Róisín Murphy’s Hit Parade is a masterclass in unfussy pop – her best record yet and maybe the album of the year. By Shaad D’Souza.

Róisín Murphy’s Hit Parade

Singer-songwriter Róisín Murphy.
Singer-songwriter Róisín Murphy.
Credit: Nik Pate

For Róisín Murphy, becoming the world’s most fabulous and daringly experimental living pop star has taken a long time. The Irish-born diva made it big in the ’90s and 2000s as part of the duo Moloko, of “Sing It Back” fame, and yet it feels as if she’s only now being recognised for the musical and aesthetic force that she is.

At the age of 50, she is releasing Hit Parade, perhaps the album of the year – definitely my album of the year – a sweaty and brilliant showcase of her talents as a curator and songwriter. A club record with the warmth and sunniness of a ’90s hip-hop beat tape, it’s Murphy’s greatest achievement yet – the album that will cement her in the annals of pop music history as one of its most fearless leaders.

Murphy spent years attempting to shed the image of herself as merely the singer in a man’s band. She recorded an EP in Italian that’s proved one of the most indelible chapters in her solo career (2014’s Mi Senti) as well as a handful of solo records that worked hard to re-establish her significance in the British pop scene.

Her 2020 album, Róisín Machine, was the best attempt that year to reunite a pop sensibility with the kind of glamorous disco that Murphy grew up with. Unlike artists such as Jessie Ware and Lady Gaga, who also released disco records that year, Murphy was working on hers for the better part of a decade, with one song on the album, “Simulation”, released as early as 2012.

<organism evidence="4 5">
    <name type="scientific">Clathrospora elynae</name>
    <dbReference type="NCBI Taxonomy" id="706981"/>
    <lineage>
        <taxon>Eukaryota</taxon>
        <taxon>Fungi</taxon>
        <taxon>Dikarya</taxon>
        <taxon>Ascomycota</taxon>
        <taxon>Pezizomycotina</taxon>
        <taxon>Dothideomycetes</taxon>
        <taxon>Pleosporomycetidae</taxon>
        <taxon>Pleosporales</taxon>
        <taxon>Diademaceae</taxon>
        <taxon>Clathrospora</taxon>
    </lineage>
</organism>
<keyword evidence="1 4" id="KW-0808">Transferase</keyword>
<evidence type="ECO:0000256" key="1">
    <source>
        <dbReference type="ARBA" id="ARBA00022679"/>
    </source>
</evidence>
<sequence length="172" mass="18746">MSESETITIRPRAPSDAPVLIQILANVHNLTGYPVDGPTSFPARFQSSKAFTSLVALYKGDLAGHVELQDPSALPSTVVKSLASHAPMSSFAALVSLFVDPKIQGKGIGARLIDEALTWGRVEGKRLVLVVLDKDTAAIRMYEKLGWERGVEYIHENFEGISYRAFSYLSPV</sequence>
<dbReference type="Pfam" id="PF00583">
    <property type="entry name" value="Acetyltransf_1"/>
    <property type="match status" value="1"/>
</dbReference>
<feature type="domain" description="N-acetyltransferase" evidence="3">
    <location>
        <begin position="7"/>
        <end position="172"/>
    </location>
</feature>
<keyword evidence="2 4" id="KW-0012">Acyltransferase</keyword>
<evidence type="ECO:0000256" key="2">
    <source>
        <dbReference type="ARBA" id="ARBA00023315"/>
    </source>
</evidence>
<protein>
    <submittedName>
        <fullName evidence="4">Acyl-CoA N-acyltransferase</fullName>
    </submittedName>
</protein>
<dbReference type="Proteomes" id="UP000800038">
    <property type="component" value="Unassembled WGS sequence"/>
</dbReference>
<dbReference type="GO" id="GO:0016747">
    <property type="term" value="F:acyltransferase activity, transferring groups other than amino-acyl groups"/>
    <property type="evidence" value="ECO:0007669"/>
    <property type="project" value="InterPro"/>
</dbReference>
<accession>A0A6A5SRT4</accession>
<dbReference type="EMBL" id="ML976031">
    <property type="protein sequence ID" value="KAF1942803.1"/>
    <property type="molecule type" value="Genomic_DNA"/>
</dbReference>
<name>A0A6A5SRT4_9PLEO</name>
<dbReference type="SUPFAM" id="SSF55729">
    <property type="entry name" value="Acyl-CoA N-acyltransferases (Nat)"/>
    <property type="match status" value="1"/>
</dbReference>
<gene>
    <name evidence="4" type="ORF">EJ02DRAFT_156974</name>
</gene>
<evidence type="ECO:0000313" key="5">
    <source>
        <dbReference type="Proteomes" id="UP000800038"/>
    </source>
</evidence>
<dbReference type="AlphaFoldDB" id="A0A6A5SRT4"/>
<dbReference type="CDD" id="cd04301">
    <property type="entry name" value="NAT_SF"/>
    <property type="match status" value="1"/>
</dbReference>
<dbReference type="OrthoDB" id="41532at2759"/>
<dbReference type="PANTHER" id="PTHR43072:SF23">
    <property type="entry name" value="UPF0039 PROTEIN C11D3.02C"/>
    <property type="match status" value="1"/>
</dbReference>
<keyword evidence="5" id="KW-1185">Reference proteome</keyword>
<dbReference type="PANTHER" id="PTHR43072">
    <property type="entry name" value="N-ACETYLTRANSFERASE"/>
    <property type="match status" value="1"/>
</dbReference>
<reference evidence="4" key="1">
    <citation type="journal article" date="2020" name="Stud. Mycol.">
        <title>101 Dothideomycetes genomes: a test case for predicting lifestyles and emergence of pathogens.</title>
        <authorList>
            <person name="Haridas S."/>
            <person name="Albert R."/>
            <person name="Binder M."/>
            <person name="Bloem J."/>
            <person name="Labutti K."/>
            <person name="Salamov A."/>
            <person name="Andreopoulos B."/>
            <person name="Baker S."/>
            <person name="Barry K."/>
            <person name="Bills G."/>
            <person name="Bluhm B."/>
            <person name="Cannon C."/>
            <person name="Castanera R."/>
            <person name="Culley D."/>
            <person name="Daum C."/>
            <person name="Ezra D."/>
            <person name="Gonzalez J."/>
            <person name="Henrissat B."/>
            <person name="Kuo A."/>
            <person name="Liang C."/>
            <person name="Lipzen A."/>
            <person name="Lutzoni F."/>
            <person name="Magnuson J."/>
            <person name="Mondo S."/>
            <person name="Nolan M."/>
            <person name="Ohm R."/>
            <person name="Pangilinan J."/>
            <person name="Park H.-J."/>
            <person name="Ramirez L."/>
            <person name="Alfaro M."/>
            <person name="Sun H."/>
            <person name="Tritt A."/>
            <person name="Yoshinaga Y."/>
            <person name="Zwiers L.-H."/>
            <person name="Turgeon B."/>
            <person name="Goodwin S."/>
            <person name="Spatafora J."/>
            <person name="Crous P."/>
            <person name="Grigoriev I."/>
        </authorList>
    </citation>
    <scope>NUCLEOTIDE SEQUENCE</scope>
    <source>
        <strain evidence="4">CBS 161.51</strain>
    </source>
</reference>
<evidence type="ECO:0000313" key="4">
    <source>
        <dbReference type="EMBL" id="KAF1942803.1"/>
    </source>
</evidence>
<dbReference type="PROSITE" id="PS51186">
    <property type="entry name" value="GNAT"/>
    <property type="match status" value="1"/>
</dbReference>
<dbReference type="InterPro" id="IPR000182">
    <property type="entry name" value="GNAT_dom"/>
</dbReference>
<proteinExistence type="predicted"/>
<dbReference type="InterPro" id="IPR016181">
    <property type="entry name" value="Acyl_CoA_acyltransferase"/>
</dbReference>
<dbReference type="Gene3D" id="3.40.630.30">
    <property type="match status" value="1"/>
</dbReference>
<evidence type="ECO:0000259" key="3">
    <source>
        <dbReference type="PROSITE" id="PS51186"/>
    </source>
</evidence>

That album showed that Murphy is one of pop music’s foremost innovators – a sophisticated, smart artist who was able to write pop hits, even if they weren’t entering the charts. It also introduced her to a generation of fans who knew “Sing It Back” but didn’t know that the voice behind it had been working steadily for their entire lifetime, collaborating with longtime dance music scene legends such as DJ Parrot to create an album that wasn’t just thrilling for a casual listener, but significant and important to anyone who was present at the time. Róisín Machine was a brilliant entry in the canon of 2020s pop-disco records, but it worked even better as a planting of the flag for Murphy, who had been absent from the pop conversation for many years.

Hit Parade, Murphy’s sixth and best album, is also a record she’s worked on for a long time, at least since before the release of Róisín Machine. It’s a fascinating study of the way pop music can enrich and excite our lives and the ways it can become its own kind of language, a shorthand for desire and romance.

The best song on the record, “Fader”, is a gorgeous and glamorous anthem that, more than most pop songs, captures the elemental feeling of falling in love. Over a lithe, funky beat that’s augmented with rich strings and a hiccuping Sharon Jones sample, Murphy sings about fiercely protecting a loved one in terms that are at once abstract and totally clear: “I’m your favourite baby / This could sustain me / You should play a love song ... Take your hands off hater / Off my baby’s fader / When it comes to this song / You can’t play it too long”. In the world of Hit Parade-era Murphy, lyrics don’t need to delineate lust from heartbreak: a good beat will do just fine.